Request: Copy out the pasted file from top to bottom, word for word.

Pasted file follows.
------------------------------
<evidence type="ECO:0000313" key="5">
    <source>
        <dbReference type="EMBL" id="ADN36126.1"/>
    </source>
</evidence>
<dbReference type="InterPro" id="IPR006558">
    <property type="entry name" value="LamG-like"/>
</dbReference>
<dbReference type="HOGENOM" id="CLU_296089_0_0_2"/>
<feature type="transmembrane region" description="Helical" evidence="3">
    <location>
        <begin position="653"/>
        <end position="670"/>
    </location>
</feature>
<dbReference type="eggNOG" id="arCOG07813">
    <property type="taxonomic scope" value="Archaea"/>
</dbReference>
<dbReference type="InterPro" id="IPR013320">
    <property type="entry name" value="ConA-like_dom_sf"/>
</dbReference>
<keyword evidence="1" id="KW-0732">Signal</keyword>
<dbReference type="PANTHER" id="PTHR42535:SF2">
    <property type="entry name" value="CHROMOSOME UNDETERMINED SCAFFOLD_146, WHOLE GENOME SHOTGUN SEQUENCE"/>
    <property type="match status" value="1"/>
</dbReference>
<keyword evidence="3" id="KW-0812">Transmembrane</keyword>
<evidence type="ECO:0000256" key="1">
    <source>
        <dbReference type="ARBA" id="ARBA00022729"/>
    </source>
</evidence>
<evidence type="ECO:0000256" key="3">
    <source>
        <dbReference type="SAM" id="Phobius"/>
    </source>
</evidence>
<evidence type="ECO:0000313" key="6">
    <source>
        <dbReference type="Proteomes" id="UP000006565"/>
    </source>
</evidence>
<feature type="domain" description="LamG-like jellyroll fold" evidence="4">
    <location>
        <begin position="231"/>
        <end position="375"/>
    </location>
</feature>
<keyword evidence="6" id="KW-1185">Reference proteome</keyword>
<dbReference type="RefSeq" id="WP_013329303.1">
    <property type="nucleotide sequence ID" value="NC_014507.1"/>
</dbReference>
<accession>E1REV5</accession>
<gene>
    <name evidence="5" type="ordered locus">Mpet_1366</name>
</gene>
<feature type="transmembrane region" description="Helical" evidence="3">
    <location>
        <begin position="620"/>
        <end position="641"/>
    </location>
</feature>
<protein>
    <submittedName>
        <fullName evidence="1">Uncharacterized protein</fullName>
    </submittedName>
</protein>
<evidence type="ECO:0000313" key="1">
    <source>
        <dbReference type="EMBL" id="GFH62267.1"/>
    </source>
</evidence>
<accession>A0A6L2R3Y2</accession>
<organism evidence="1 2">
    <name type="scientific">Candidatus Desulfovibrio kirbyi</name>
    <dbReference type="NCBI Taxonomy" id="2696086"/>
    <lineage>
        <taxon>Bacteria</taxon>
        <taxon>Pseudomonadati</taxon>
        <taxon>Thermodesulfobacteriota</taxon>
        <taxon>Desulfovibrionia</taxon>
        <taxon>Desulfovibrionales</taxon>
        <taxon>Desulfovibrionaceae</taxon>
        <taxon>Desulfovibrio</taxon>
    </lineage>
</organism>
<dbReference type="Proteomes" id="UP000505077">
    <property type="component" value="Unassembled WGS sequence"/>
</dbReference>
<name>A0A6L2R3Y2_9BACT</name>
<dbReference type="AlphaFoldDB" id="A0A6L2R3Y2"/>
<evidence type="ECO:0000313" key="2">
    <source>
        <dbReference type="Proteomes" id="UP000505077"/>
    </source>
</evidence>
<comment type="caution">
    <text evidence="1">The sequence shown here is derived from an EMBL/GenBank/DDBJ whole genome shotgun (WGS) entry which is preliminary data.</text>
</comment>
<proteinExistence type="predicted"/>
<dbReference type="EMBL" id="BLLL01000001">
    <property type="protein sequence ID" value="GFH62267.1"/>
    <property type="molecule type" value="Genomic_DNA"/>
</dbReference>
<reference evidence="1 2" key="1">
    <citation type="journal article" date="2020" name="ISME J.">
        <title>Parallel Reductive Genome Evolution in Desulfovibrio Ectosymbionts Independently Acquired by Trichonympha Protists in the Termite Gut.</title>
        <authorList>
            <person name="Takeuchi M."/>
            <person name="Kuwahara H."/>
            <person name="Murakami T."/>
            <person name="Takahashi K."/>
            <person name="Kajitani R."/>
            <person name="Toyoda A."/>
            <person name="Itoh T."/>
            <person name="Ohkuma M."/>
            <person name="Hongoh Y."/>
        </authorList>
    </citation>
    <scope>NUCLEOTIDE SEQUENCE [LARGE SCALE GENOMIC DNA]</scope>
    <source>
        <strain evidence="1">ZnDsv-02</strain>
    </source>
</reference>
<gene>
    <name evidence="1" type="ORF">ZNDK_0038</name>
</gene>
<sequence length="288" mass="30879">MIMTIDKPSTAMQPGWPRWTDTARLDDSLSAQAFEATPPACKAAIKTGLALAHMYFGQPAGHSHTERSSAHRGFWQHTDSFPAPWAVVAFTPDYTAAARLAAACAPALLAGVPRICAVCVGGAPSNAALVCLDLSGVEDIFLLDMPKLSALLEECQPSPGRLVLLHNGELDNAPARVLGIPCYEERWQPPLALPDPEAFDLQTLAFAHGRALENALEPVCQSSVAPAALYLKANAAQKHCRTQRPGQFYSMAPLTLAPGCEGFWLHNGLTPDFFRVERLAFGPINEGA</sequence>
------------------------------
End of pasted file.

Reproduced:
<evidence type="ECO:0000313" key="5">
    <source>
        <dbReference type="EMBL" id="ADN36126.1"/>
    </source>
</evidence>
<dbReference type="InterPro" id="IPR006558">
    <property type="entry name" value="LamG-like"/>
</dbReference>
<dbReference type="HOGENOM" id="CLU_296089_0_0_2"/>
<feature type="transmembrane region" description="Helical" evidence="3">
    <location>
        <begin position="653"/>
        <end position="670"/>
    </location>
</feature>
<dbReference type="eggNOG" id="arCOG07813">
    <property type="taxonomic scope" value="Archaea"/>
</dbReference>
<dbReference type="InterPro" id="IPR013320">
    <property type="entry name" value="ConA-like_dom_sf"/>
</dbReference>
<keyword evidence="1" id="KW-0732">Signal</keyword>
<dbReference type="PANTHER" id="PTHR42535:SF2">
    <property type="entry name" value="CHROMOSOME UNDETERMINED SCAFFOLD_146, WHOLE GENOME SHOTGUN SEQUENCE"/>
    <property type="match status" value="1"/>
</dbReference>
<keyword evidence="3" id="KW-0812">Transmembrane</keyword>
<evidence type="ECO:0000256" key="1">
    <source>
        <dbReference type="ARBA" id="ARBA00022729"/>
    </source>
</evidence>
<evidence type="ECO:0000256" key="3">
    <source>
        <dbReference type="SAM" id="Phobius"/>
    </source>
</evidence>
<evidence type="ECO:0000313" key="6">
    <source>
        <dbReference type="Proteomes" id="UP000006565"/>
    </source>
</evidence>
<feature type="domain" description="LamG-like jellyroll fold" evidence="4">
    <location>
        <begin position="231"/>
        <end position="375"/>
    </location>
</feature>
<keyword evidence="6" id="KW-1185">Reference proteome</keyword>
<dbReference type="RefSeq" id="WP_013329303.1">
    <property type="nucleotide sequence ID" value="NC_014507.1"/>
</dbReference>
<accession>E1REV5</accession>
<gene>
    <name evidence="5" type="ordered locus">Mpet_1366</name>
</gene>
<feature type="transmembrane region" description="Helical" evidence="3">
    <location>
        <begin position="620"/>
        <end position="641"/>
    </location>
</feature>
<protein>
    <submittedName>
        <fullName evidence="1">Uncharacterized protein</fullName>
    </submittedName>
</protein>
<evidence type="ECO:0000313" key="1">
    <source>
        <dbReference type="EMBL" id="GFH62267.1"/>
    </source>
</evidence>
<accession>A0A6L2R3Y2</accession>
<organism evidence="1 2">
    <name type="scientific">Candidatus Desulfovibrio kirbyi</name>
    <dbReference type="NCBI Taxonomy" id="2696086"/>
    <lineage>
        <taxon>Bacteria</taxon>
        <taxon>Pseudomonadati</taxon>
        <taxon>Thermodesulfobacteriota</taxon>
        <taxon>Desulfovibrionia</taxon>
        <taxon>Desulfovibrionales</taxon>
        <taxon>Desulfovibrionaceae</taxon>
        <taxon>Desulfovibrio</taxon>
    </lineage>
</organism>
<dbReference type="Proteomes" id="UP000505077">
    <property type="component" value="Unassembled WGS sequence"/>
</dbReference>
<name>A0A6L2R3Y2_9BACT</name>
<dbReference type="AlphaFoldDB" id="A0A6L2R3Y2"/>
<evidence type="ECO:0000313" key="2">
    <source>
        <dbReference type="Proteomes" id="UP000505077"/>
    </source>
</evidence>
<comment type="caution">
    <text evidence="1">The sequence shown here is derived from an EMBL/GenBank/DDBJ whole genome shotgun (WGS) entry which is preliminary data.</text>
</comment>
<proteinExistence type="predicted"/>
<dbReference type="EMBL" id="BLLL01000001">
    <property type="protein sequence ID" value="GFH62267.1"/>
    <property type="molecule type" value="Genomic_DNA"/>
</dbReference>
<reference evidence="1 2" key="1">
    <citation type="journal article" date="2020" name="ISME J.">
        <title>Parallel Reductive Genome Evolution in Desulfovibrio Ectosymbionts Independently Acquired by Trichonympha Protists in the Termite Gut.</title>
        <authorList>
            <person name="Takeuchi M."/>
            <person name="Kuwahara H."/>
            <person name="Murakami T."/>
            <person name="Takahashi K."/>
            <person name="Kajitani R."/>
            <person name="Toyoda A."/>
            <person name="Itoh T."/>
            <person name="Ohkuma M."/>
            <person name="Hongoh Y."/>
        </authorList>
    </citation>
    <scope>NUCLEOTIDE SEQUENCE [LARGE SCALE GENOMIC DNA]</scope>
    <source>
        <strain evidence="1">ZnDsv-02</strain>
    </source>
</reference>
<gene>
    <name evidence="1" type="ORF">ZNDK_0038</name>
</gene>
<sequence length="288" mass="30879">MIMTIDKPSTAMQPGWPRWTDTARLDDSLSAQAFEATPPACKAAIKTGLALAHMYFGQPAGHSHTERSSAHRGFWQHTDSFPAPWAVVAFTPDYTAAARLAAACAPALLAGVPRICAVCVGGAPSNAALVCLDLSGVEDIFLLDMPKLSALLEECQPSPGRLVLLHNGELDNAPARVLGIPCYEERWQPPLALPDPEAFDLQTLAFAHGRALENALEPVCQSSVAPAALYLKANAAQKHCRTQRPGQFYSMAPLTLAPGCEGFWLHNGLTPDFFRVERLAFGPINEGA</sequence>